AICPA is looking out for rural CPA firms
The American Institute of Certified Public Accountants (AICPA) commended the U.S. House of Representatives' removal of a provision in the Farm Bill Extension Act of 2007 that would have resulted in unfair competition to small CPA firms.
"The AICPA thanks House members for their vote because enacting such a provision would lead to unfair competition for CPAs, especially smaller CPA firms in agricultural communities," Barry C. Melancon, AICPA President and CEO, said.
The provision was part of a larger effort to expand the charter of the Farm Credit System (FCS) so that the FCS would be able to offer not only loans but also other financial services, such as accounting and tax services, to a large new class of non-farm borrowers. The House defeated the effort on a voice vote on a Floor amendment.
Because FCS institutions have lower costs as a result of their advantaged government sponsored entity status and because the provision would have allowed the FCS institutions to bundle services such as tax, lending, and books and records keeping to a broader group of non-farm businesses than they can at present, CPAs would have been at a competitive disadvantage. Likely types of businesses include hardware stores, truck and farm equipment dealers, transportation companies and small manufacturers and others who sell their goods and services to farmers.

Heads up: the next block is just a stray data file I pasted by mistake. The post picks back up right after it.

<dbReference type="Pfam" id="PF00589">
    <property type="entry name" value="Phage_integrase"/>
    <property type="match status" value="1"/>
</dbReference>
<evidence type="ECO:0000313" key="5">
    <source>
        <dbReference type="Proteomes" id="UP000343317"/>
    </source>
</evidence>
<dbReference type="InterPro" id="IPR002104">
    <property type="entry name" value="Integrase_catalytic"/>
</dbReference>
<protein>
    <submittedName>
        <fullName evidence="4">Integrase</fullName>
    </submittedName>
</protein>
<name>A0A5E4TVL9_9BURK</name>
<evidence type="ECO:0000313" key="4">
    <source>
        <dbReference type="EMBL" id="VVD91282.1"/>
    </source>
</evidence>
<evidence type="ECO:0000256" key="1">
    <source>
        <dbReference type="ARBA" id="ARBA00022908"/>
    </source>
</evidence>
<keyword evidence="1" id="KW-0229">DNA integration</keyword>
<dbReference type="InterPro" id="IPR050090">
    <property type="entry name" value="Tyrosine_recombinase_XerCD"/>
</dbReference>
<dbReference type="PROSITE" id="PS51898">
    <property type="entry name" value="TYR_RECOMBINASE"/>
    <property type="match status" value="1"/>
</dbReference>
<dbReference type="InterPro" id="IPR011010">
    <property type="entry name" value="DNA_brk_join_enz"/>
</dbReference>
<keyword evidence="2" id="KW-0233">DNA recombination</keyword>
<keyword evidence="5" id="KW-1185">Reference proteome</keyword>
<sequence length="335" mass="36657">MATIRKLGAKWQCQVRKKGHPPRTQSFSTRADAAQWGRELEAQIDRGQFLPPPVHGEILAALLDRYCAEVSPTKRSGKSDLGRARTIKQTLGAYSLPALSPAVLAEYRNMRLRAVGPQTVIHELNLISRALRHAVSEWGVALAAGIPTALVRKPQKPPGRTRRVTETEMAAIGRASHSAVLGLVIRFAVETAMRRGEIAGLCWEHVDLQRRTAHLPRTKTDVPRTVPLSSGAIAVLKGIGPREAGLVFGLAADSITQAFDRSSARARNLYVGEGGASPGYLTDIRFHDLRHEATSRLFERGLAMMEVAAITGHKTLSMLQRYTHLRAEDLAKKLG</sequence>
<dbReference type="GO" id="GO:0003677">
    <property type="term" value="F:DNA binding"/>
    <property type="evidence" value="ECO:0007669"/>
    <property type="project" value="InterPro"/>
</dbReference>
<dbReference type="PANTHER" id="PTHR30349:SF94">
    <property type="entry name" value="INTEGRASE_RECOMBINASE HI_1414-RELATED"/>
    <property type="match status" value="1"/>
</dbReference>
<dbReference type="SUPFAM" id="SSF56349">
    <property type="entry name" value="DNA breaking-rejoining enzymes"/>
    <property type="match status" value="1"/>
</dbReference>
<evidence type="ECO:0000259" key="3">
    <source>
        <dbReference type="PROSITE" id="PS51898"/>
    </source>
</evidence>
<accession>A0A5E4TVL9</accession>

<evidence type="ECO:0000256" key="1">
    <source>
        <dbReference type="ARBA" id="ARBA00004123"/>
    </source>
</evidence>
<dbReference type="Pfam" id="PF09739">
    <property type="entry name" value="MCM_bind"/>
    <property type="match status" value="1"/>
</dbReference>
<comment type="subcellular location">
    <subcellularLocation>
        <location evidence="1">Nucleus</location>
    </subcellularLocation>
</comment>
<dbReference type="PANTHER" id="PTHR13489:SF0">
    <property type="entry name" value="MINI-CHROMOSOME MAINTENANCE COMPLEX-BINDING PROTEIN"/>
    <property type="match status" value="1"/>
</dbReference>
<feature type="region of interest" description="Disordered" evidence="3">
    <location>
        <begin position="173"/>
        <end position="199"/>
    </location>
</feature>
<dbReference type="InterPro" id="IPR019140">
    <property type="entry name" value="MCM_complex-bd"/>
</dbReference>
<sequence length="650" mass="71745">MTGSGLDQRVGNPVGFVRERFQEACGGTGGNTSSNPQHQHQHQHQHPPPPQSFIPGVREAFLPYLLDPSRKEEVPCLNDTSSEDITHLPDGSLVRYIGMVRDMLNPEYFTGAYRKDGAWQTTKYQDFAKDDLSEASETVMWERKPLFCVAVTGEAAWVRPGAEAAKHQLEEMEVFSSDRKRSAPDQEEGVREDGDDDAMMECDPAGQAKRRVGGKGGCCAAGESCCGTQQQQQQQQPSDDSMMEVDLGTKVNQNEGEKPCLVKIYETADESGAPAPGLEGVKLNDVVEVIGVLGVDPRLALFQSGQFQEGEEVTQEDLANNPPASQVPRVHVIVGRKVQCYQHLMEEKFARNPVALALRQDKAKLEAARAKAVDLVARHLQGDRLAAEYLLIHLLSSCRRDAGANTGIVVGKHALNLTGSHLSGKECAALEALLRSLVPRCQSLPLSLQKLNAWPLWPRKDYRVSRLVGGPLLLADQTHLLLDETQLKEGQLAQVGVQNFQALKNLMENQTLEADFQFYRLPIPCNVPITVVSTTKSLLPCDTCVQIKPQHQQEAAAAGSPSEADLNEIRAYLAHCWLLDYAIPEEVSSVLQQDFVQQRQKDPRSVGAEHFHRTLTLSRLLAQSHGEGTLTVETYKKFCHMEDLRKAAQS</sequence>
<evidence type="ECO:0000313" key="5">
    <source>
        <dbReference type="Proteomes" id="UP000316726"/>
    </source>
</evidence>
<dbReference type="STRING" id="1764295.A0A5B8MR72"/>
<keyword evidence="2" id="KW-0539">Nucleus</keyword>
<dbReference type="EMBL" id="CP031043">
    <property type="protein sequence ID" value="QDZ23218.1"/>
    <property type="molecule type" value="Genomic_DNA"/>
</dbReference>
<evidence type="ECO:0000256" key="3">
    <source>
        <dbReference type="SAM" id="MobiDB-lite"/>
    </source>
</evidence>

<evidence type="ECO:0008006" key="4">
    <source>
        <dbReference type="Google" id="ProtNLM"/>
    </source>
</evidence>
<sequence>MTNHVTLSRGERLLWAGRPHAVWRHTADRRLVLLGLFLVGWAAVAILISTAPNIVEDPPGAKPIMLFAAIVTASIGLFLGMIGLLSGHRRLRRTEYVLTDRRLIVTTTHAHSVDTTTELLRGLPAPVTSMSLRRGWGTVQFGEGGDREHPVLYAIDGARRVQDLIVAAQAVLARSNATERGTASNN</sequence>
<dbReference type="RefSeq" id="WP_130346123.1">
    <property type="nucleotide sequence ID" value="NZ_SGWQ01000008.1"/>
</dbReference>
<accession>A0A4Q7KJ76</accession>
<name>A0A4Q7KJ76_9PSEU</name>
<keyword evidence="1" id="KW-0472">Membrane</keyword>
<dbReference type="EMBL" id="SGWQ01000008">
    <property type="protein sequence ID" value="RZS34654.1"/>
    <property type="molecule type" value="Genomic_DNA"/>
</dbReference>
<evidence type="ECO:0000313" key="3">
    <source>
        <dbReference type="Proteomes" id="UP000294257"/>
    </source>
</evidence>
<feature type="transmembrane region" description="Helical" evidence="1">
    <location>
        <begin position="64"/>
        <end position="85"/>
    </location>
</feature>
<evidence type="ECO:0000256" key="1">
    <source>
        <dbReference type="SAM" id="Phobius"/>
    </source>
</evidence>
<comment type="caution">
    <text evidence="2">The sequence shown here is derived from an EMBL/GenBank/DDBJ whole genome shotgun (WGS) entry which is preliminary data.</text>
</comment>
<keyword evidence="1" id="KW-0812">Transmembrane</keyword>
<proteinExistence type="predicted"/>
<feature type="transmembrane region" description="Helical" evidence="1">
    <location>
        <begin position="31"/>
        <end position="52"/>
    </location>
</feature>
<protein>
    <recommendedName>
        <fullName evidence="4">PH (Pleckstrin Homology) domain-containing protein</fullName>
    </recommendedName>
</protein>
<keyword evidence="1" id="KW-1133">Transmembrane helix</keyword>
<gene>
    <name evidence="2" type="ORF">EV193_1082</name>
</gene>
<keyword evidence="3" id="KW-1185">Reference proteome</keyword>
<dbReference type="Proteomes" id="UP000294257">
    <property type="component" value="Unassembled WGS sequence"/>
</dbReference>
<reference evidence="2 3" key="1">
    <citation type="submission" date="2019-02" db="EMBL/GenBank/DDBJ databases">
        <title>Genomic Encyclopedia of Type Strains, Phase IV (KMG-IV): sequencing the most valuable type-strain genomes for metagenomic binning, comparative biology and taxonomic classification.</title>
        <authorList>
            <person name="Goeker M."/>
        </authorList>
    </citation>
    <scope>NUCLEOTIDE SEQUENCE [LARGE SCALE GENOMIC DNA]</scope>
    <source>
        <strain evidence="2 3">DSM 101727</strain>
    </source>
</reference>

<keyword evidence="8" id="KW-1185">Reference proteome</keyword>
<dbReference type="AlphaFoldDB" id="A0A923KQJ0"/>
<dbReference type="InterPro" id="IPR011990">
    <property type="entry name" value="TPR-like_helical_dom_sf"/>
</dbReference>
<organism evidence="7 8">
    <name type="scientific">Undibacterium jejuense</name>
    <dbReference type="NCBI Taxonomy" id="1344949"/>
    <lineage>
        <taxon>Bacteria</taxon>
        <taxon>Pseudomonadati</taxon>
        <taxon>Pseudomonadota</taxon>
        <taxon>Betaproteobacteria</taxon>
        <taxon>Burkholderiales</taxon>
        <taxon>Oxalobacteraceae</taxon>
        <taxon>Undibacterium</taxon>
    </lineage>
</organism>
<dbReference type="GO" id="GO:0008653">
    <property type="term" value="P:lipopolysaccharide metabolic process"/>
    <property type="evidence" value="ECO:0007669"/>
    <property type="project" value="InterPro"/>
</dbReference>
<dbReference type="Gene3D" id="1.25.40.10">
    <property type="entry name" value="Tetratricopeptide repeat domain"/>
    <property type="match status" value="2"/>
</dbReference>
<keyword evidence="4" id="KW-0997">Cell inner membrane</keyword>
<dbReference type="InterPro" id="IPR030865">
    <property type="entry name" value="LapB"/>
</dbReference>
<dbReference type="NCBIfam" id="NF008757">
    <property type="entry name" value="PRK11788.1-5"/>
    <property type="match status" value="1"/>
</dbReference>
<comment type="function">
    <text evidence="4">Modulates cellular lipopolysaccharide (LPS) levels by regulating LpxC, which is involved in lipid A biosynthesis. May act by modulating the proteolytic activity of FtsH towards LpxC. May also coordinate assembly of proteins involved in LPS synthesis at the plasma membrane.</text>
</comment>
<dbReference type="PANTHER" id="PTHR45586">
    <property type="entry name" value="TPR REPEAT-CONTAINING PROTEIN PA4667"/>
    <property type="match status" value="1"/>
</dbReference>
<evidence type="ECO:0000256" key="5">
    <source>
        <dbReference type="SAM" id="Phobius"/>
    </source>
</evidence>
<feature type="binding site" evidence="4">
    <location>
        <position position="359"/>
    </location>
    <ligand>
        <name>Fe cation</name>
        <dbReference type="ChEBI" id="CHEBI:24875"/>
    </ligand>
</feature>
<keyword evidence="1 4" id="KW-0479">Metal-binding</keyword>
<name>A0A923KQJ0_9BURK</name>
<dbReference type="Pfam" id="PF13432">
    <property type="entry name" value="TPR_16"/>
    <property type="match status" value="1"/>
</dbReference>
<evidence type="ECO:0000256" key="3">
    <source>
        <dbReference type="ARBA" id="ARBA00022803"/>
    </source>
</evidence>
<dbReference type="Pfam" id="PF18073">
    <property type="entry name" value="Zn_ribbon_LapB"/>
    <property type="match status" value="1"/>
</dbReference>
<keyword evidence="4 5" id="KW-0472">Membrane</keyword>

The farm bill must still be considered by the Senate, which has not yet finished drafting its farm bill. "We'll be watching Senate action very closely," Melancon said. He noted that Congressional leaders plan final action on the farm bill by the end of September, when the current Farm Act expires.
The American Institute of Certified Public Accountants is the national, professional association of CPAs, with approximately 330,000 members, including CPAs in business and industry, public practice, government, and education.